EC AML Proposal Would Ban Anonymous Use of Prepaid Cards Online, Lower CDD Thresholds for In-Store Use
Following up on its promise to tighten rules for prepaid cards and virtual currencies in an effort to thwart terrorism financing and money laundering, the European Commission has released a proposal this week to lower the threshold that triggers cardholder identification requirements for prepaid cards and ban the use of anonymous prepaid cards online. The proposed amendments to the Fourth Anti-Money Laundering Directive (4AMLD) also bring virtual currencies under the scope of the directive.
Citing the risk of terrorist financing, the EC is proposing to lower the threshold for nonreloadable prepaid cards for in-store payments to €150 (US$166) from €250 (US$277) before cardholder identification is required. The proposal also prohibits online use of reloadable and nonreloadable prepaid cards without identity verification. Closed-loop cards remain exempt from 4AMLD.
Following the terrorist attacks in Paris last year, French officials claimed prepaid cards were used to help fund the operation, but details about just how prepaid cards were used and whether the proposed rules would have prevented them are still unknown.
“Limiting the anonymity of prepaid instruments will provide an incentive to use such instruments for legitimate purposes only, and will make them less attractive for terrorist and criminal purposes,” according to the proposal.
The Prepaid International Forum is “highly concerned” by the EC’s amended 4AMLD, according to Dr. Hartwig Gerhartinger, chair of the PIF AML Working Group and vice president of Group Regulatory and Government Affairs at Paysafe Group.
“In a multichannel society where the lines between offline and online commerce are blurring, customers should be able to use prepaid products online and offline under the same conditions,” Gerhartinger tells Paybefore. “Apart from this, the industry provides for much stronger capabilities to detect and stop suspicious usage behavior in real-time for the online use of prepaid products than is the case for their offline use.”
He contends that the EC’s amendments burden the regulated e-money sector, specifically for online payments, while unregulated products that are not subject to any KYC requirements and oversight explicitly are excluded from the proposal. “PIF is calling on stakeholders in the legislative process to even these inequalities out and allow the innovative, low-value, low-risk online payment solutions to benefit from the customer due diligence exemption under Article 12,” he notes.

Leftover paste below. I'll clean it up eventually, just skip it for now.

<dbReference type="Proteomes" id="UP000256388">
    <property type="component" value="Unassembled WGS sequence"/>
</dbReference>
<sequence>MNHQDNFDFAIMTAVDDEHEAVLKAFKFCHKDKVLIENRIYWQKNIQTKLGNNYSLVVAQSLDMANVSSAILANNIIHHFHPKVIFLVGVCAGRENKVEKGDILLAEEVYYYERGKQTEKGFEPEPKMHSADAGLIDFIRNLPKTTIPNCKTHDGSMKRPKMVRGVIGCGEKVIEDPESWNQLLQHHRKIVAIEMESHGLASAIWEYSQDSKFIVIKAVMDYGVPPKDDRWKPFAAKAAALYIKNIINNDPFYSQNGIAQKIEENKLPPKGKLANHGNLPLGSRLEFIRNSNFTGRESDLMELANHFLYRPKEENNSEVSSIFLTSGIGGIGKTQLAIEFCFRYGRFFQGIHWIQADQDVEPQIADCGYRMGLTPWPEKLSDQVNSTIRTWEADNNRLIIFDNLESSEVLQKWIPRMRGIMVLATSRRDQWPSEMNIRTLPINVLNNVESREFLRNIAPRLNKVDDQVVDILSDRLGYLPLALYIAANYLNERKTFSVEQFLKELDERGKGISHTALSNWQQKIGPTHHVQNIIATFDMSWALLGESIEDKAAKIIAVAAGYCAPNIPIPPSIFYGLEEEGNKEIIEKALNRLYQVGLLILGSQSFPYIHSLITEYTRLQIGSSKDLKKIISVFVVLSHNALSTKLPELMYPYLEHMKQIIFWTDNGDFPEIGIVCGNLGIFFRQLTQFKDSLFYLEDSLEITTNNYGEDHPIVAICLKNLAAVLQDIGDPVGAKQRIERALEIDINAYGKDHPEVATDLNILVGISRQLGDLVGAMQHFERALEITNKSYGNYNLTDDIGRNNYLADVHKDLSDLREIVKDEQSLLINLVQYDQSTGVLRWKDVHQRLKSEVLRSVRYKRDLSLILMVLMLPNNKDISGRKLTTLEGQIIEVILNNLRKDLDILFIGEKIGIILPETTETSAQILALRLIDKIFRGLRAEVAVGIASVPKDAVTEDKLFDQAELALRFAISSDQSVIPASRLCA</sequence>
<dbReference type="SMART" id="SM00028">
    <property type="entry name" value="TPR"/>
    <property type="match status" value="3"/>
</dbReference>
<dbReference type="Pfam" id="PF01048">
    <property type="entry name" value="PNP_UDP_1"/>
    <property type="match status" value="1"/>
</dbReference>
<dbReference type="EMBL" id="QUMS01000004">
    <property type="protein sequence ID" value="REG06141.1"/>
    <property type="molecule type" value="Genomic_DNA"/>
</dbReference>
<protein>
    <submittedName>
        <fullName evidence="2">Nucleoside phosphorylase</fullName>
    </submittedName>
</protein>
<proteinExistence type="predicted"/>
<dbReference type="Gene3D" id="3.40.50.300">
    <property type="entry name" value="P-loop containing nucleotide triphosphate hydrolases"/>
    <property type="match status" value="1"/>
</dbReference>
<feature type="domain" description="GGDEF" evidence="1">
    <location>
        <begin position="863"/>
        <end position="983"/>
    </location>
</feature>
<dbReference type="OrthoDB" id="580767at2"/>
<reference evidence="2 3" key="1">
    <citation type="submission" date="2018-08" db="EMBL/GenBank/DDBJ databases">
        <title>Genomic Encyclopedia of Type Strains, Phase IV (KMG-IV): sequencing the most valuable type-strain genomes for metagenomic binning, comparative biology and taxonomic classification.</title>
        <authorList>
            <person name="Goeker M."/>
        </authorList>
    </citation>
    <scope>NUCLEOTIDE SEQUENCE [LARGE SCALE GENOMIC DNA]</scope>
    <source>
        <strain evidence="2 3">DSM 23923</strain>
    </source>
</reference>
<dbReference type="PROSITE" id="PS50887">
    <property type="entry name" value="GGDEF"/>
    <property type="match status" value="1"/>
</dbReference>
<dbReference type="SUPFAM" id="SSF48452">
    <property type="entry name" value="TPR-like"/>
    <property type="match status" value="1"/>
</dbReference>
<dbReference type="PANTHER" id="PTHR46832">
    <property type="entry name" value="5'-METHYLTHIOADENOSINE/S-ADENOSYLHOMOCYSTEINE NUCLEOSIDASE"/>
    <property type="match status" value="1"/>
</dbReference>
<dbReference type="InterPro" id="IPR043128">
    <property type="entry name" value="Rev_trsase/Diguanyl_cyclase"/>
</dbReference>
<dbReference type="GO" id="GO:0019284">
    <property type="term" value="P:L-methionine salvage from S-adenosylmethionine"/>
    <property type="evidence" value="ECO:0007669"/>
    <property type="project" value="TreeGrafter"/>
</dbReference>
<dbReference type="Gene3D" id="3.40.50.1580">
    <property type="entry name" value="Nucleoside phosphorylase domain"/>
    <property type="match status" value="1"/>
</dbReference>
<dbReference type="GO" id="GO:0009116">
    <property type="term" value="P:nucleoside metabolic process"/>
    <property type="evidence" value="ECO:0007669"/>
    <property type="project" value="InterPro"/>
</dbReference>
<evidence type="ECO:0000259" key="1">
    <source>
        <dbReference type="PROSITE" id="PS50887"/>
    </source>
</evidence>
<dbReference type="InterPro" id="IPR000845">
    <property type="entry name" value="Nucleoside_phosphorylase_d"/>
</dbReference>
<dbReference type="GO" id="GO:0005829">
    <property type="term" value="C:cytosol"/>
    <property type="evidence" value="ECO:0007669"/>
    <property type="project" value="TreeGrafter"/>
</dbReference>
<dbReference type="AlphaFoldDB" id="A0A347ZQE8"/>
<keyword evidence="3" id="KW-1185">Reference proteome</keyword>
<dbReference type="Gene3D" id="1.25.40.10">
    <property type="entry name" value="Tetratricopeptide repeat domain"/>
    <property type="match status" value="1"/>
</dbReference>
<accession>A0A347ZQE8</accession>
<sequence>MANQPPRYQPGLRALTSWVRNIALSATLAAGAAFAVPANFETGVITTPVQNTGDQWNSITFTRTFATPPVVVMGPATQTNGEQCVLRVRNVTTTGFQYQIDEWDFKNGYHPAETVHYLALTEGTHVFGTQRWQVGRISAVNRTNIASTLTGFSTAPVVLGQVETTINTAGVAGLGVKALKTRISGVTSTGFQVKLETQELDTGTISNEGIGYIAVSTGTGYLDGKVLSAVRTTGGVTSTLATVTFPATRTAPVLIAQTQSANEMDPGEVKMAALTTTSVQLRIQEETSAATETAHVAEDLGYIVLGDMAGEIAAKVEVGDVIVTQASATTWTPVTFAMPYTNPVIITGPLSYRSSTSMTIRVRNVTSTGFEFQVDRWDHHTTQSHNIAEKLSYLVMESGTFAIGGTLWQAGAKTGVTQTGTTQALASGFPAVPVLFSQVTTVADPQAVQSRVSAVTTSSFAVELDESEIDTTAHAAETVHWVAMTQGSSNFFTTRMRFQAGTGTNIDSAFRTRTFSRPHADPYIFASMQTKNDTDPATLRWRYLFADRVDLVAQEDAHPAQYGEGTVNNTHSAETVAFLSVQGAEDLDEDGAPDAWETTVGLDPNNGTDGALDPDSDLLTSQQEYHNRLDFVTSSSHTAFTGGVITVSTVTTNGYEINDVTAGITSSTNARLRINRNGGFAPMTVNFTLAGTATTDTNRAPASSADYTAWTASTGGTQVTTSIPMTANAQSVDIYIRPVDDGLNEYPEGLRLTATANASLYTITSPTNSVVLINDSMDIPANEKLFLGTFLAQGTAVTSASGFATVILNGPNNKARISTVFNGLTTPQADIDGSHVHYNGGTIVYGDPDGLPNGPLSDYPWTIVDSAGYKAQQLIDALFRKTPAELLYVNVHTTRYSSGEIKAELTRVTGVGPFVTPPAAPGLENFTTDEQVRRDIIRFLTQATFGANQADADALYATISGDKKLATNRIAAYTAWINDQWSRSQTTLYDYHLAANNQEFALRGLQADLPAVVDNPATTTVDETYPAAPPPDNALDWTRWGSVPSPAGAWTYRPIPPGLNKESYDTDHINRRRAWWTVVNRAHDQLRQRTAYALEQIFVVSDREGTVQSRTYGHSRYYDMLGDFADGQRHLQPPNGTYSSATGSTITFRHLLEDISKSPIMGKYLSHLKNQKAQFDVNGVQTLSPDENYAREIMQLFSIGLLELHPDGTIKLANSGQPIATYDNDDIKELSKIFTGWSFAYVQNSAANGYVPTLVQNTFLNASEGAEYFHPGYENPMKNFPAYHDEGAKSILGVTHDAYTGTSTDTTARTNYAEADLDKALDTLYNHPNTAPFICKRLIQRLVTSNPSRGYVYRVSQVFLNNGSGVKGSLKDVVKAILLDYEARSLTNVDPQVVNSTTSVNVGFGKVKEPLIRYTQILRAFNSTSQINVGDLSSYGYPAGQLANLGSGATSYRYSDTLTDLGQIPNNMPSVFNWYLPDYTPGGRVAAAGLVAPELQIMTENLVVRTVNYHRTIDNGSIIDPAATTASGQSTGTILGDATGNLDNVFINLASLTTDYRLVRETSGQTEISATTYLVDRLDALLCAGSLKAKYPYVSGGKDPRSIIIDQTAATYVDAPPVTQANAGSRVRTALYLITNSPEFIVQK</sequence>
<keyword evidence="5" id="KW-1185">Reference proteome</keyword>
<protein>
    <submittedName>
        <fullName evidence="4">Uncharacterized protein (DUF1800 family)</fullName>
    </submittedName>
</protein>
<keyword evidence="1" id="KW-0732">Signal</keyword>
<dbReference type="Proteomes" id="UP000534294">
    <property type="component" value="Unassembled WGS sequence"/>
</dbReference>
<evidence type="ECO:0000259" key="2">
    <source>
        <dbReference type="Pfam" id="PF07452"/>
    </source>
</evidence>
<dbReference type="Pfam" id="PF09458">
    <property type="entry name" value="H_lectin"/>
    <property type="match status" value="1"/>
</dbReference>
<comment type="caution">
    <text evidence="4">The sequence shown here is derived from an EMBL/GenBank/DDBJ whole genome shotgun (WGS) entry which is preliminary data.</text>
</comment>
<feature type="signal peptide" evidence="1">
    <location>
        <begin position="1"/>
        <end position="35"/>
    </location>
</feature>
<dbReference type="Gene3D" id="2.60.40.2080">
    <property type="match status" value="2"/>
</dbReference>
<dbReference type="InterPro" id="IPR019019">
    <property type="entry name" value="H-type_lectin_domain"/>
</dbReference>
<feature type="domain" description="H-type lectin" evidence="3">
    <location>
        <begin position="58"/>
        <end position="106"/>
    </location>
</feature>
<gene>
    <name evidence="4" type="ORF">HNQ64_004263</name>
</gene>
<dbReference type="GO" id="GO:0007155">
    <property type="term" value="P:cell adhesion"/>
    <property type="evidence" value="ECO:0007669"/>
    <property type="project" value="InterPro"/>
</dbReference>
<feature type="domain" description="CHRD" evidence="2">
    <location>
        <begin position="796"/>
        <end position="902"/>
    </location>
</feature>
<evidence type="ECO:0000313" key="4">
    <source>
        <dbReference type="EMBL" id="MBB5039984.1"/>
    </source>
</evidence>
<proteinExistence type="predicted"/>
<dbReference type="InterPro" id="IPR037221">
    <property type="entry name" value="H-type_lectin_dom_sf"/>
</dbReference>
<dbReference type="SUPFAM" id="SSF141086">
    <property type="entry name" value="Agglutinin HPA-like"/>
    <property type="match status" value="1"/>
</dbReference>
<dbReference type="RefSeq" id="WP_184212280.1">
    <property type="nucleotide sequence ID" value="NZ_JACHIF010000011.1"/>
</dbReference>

What’s more, prepaid cards issued outside the European Union only could be used in the EU if they comply with 4AMLD requirements, according to the proposal. This stipulation has ramifications for any issuers outside the EU, including those in the U.K. once terms of its exit from the EU are finalized.
The EC also has proposed bringing virtual currency exchange platforms and wallet providers under the scope of the 4AMLD, and these businesses will have to apply customer due diligence controls when exchanging virtual currency for real currencies.
“This is the first time that virtual currencies, virtual currency exchange platforms and custodian wallets are defined under European law,” Monica Monaco, founder and managing director of TrustEuAffairs, tells Paybefore. “Despite the [fact that the] definitions may need some fine tuning, I think this comes with a very clear message from the [EC] that they embrace and value technology as long as the prevention of money laundering and terrorism financing can continue and improve.”
The EC, which also has issued an AML fact sheet on the proposal, would like to see 4AMLD go into effect Jan. 1, 2017; however, before that can happen the European Parliament has to review and issue a report that could include amendments to the proposal. “The European Council will also have to start discussing the text, and I understand a first meeting at the council level is called this week,” Monaco adds. “Member states have very different positions on both the prepaid- and virtual-currency-related proposed provisions.”